Building Pete’s Dragon: How an Indie Director and a New Zealand Studio Helped Redefine Disney

As it turns out, giving the reigns of a big-budget Disney film to a Director who until now has been best known for indie cinema can be just the thing an old underappreciated story needs. That’s exactly what Walt Disney Studios did to breathe new life into Pete’s Dragon, recruiting David Lowery to helm an artful reinterpretation that not only turned out to be one of the studio’s critical highlights of 2016 (and that’s saying a lot, it’s been a strong year for Disney), but subverted the cultural pushback many critics have led against the nostalgia-driven emergence of reboot culture.

Rather than straddle the blurred line between reboot and remake, the relationship between Lowery’s work and Don Chaffey’s original is only found within the name and the general outline of the story. A young boy befriends a large, equally lonely dragon named Elliot; that much is lifted from the decades old plot, but for Lowery this happens shortly after the boy, Pete, gets lost in the woods, flung from an accident which takes the life of his parents. The film that gently progresses from this premise is refreshing in it’s simplicity – especially when contrasted with all the bombast mainstream cinema has thrown at us this year – while also possessing an inquisitive tone which dives deeper into the emotional connection and immutable bond between this orphaned ten-year old, who just suffered an indescribable tragedy, and his fantastical furry friend.

While the finished product is fascinating, so to is how it came together while shot on location in New Zealand and while in post-production. The film owes much of its depth and character not only to Lowery’s vision and the country’s famously idyllic natural surrounds, but also to the efforts of Wellington based digital visual effects company Weta Digital, who are best known for their boundless work on the likes of The Lord of the Rings trilogy (Peter Jackson is a Weta co-founder after all), Avatar and various Marvel films. In fact, think of all the most impressive computer-generated effects in Hollywood since we hit the 21st century and you can be sure Weta were involved. It seems James Cameron was right on the money when he described the company as the “most powerful engine for imaginative imagery that ever existed”.

This collaboration between Lowery’s vision and Weta’s digital prowess created the film’s most valuable player, the dragon itself. Of course the very grounded, very human performances from the likes of Bryce Dallas Howard (Grace), Robert Redford (Grace’s father), Oona Lawrence (who was a constant scene-stealer opposite Jake Gyllenhal in Southpaw), and Pete himself Oakes Fegley were inseparable contributions. But it was the concept and execution of Elliot that remains the projects greatest achievement, possessing personal and passionate touches from David, his concept artists and the Weta crew.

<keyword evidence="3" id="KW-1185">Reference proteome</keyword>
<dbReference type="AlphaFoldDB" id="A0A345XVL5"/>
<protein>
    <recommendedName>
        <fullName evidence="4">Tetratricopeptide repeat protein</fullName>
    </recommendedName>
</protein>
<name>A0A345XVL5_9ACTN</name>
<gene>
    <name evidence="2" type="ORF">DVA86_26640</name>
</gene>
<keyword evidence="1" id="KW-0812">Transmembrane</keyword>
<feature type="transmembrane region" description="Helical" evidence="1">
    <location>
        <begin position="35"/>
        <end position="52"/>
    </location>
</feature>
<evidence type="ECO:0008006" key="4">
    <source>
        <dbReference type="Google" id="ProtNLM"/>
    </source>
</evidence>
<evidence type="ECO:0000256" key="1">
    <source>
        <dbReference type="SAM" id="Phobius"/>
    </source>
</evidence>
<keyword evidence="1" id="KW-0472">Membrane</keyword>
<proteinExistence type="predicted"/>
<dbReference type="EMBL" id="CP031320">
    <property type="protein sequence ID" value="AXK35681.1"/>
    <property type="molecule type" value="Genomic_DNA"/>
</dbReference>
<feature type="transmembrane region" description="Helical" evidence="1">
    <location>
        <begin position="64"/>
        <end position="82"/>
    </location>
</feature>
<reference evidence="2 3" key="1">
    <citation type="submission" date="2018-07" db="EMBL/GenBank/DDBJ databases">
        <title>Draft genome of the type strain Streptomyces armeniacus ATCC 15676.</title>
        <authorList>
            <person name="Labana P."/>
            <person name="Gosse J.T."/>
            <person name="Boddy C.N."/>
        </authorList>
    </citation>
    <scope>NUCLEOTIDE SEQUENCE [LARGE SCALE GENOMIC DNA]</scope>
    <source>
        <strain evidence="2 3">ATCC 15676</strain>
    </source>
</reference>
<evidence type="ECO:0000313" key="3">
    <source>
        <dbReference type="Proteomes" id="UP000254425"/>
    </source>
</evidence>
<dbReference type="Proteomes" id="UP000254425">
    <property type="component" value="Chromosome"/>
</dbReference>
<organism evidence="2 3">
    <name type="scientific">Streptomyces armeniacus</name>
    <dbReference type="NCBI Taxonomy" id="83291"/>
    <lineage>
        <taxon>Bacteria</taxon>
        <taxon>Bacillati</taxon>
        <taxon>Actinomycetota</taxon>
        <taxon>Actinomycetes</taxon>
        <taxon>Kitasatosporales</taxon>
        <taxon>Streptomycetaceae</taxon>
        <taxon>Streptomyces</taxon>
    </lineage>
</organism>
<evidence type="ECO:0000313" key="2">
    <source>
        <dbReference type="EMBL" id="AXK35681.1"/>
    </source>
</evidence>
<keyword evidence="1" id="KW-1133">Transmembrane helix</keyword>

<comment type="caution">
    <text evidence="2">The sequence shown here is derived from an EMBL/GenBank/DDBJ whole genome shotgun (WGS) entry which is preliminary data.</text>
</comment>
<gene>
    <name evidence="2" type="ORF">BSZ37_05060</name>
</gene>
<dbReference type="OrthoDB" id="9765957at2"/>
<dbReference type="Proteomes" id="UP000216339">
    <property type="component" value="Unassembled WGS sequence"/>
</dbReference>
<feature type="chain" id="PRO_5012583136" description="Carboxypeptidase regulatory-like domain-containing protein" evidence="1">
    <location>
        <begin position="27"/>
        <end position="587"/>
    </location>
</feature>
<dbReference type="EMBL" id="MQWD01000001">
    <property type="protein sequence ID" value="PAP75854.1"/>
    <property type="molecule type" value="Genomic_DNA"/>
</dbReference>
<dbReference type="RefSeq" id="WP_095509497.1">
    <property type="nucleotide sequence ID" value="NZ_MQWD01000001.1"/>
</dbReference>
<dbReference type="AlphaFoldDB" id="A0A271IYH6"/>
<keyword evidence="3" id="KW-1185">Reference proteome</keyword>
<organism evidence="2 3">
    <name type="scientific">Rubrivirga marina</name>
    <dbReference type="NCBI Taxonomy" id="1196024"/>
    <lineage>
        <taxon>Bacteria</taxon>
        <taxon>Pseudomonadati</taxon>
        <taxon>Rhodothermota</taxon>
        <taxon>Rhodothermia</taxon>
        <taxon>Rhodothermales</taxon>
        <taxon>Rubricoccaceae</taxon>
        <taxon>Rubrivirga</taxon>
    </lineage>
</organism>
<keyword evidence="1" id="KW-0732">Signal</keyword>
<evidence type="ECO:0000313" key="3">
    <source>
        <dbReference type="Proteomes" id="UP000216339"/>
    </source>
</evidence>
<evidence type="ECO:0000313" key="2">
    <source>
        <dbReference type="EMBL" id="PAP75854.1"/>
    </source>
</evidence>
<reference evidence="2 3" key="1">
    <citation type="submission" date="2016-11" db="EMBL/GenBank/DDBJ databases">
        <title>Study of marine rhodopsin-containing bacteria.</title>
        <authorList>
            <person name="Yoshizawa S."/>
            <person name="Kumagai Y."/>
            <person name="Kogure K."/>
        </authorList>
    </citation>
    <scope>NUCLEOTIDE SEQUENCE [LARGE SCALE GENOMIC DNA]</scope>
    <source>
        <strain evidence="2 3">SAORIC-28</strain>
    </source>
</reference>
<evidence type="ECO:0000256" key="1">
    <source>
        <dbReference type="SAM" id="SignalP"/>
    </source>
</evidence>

“I was attracted to Pete’s Dragon because I love great children’s films”, explained Lowery in a recent conversation with The Iris about his experiences on set. “I love great pieces of family entertainment and I’ve always endevoured to make one of my own. I saw this as an opportunity to do that. Disney was very encouraging in their belief that they [didn’t] need this to be a literal remake, they allowed us to take the title and the basic core tenants of the original film and tell an original story, and that’s something that was important to me”.

It’s this generous autonomy that created space for Lowery and co-writer Toby Halbrooks to reshape Elliot into an expressive, dynamic personality; a concept that came from various real world animals, in particular Lowery’s own pet cats.

“The design of Elliot came from a number of places”, explained the Director. “It came from animals, it came from my imagination, it came from the wonderful work done by our concept artists and model builders at Weta. But ultimately, I think it boils down to my cats”.

Elliot’s various references were balanced into a body of bright, highly textured emerald-green fur, and a perfectly designed face with adaptive features. Even though the enchanting dragon could only manage rudimentary sounds such as purrs, sighs and growls, physically his emotional bank was rich enough to play off of the other characters and allow audiences to project their own thoughts and feelings. I daresay it’s one of the finest, most vulnerable and most memorable figures Weta have worked on to date, sitting right next to Gollum and Ceaser.